Written by: Johanna Schuster-Craig
Primary Source : New Europe – Europe and Migration, October 23, 2015
Some thoughts on adjectives, citizenship and the future. Content warning: This may ramble.
There was an interesting two-page spread in the Feuilleton section of Die Zeit earlier this month (October 8, 2005). On the left-hand side was a full-page essay by Etienne Balibar, a well-known French philosopher. On the right was an interview conducted by two ZEIT reporters with three refugees currently living in Germany: Larry Macauly, Kefah Ali Deeb and Hassan Oneizan.
The title of the interview on the right caught my eye: “Germany will become more American.” In context, the two interviewers from Die Zeit had just posed the question to the refugees as to how German identity would be changed through immigration. Oneizan, a Syrian poet and scholar of English literature, asserted “Germany will become more American. It has become the strongest power in Europe, the center of the EU and secures its [the EU’s] cohesion.” Oneizan thus compares Germany and the US not just on the basis of racial diversity, but also their powerful political positions which allow both countries significant leverage in developing international foreign policy.
Balibar’s essay, “The Moment of Truth,” is primarily concerned with European solidarity and cohesion. In this essay, he proposes that Europe, like the United States, should make ius soli (birthright citizenship) the corner of Europe’s integration and refugee politics – and even perhaps develop an option for transnational citizenship, making the European Union look a bit more like a United States of Europe. Ius soli is not under American patent: many countries use ius soli as their foundation for citizenship; German citizenship reforms in 2000 also use ius soli as a partial foundation for citizenship, although children born in Germany to immigrant parents must apply for citizenship, it is not simply granted to them at birth. Birthright citizenship has come under strange criticism in the United States since Barack Obama began running for president. Donald Trump – who else? – garnered ridiculous amounts of press attention when he started insisting that he doubted the sincerity of Obama’s citizenship.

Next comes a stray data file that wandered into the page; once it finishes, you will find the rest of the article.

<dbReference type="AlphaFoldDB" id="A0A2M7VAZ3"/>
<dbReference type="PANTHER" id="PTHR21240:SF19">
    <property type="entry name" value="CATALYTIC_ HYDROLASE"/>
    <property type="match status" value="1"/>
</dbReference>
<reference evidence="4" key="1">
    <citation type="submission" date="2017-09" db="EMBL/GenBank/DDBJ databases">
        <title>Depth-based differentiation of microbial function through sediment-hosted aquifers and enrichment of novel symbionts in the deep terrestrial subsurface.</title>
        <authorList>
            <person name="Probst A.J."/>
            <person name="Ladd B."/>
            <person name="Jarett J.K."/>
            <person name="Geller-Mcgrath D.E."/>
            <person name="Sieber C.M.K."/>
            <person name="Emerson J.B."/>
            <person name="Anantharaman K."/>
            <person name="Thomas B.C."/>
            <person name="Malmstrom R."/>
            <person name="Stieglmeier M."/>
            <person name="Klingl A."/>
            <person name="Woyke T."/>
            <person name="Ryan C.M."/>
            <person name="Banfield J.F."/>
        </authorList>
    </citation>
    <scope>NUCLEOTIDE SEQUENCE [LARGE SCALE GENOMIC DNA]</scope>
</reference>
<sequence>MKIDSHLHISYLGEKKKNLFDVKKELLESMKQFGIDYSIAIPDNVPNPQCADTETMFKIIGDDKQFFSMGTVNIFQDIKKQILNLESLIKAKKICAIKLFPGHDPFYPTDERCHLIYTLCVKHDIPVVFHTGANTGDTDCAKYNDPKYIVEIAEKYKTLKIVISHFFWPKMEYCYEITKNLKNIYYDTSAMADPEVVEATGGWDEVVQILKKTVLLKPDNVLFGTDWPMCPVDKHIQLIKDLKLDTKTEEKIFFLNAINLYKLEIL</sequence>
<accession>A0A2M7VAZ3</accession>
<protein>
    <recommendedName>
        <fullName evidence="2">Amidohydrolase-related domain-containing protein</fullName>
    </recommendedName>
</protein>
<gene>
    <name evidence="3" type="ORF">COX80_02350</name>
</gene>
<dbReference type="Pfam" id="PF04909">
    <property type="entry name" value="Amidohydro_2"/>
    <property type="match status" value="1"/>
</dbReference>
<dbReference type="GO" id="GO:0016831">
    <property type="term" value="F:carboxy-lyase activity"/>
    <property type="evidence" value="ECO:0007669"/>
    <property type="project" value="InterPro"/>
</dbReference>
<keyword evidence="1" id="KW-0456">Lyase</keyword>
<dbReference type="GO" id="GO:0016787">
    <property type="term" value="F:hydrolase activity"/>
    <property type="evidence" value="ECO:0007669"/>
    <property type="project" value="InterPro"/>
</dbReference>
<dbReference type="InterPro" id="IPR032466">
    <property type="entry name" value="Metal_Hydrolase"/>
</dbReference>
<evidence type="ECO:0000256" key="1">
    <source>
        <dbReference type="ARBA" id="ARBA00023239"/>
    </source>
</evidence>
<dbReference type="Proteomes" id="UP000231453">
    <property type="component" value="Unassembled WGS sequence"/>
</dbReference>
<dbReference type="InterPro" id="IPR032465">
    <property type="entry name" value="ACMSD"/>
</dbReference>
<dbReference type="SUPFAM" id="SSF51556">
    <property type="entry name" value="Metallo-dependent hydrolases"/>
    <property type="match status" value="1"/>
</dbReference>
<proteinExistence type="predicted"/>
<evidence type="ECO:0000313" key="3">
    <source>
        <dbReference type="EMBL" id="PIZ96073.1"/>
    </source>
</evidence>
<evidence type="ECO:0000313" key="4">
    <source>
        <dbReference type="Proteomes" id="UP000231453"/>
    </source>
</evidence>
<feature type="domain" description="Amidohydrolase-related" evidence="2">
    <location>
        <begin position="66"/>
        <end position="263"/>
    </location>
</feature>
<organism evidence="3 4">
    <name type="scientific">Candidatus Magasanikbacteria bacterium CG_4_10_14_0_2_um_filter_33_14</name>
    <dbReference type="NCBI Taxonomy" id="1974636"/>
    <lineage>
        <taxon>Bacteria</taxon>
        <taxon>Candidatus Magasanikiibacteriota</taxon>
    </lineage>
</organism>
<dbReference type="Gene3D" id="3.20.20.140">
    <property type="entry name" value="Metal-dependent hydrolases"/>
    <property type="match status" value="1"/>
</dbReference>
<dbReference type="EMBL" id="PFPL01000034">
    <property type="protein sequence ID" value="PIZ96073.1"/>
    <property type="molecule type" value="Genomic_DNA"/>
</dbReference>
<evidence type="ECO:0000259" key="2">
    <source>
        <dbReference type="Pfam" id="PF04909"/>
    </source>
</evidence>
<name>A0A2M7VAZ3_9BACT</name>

Between these two articles, three elements of American political culture – diversity, hegemony, and birthright citizenship – are proposed as possible futures for Germany and the EU. All three of these ideas are coming under fire from a variety of right-wing movements in both places.
My Twitter feed updates by the minute, tabulating the number of criminal offenses against asylum seekers; issuing reports on PEGIDA and its counterdemonstrations; and shocking me with bombastic political rhetoric about transit zones, border patrols and fences. Just as the favored method of right-wing terror in Germany today seems to be arson, some American journalists are arguing that a series of arson attacks against black churches and abortion clinics in the US should be classified as acts of right-wing domestic terrorism. Viktor Orbán has his fence; Donald Trump wants a wall (with a door). The rhetoric of PEGIDA bares the same essential white supremacist attitudes and identities as the American right-wing: undereducated, male, Christian (although with different inflections in each location), Islamophobic, xenophobic and antagonistic to their respective sitting heads of state, respectively. PEGIDA even uses the hashtag #IMErika to reflect, if I’ve understood this correctly, their view of Merkel as spy (Inoffizielle Mitarbeiter) for the East German secret police. If American political power and citizenship should or will be emulated, it is worth noting that these structures exist stateside alongside growing right-wing extremism and religious fundamentalism.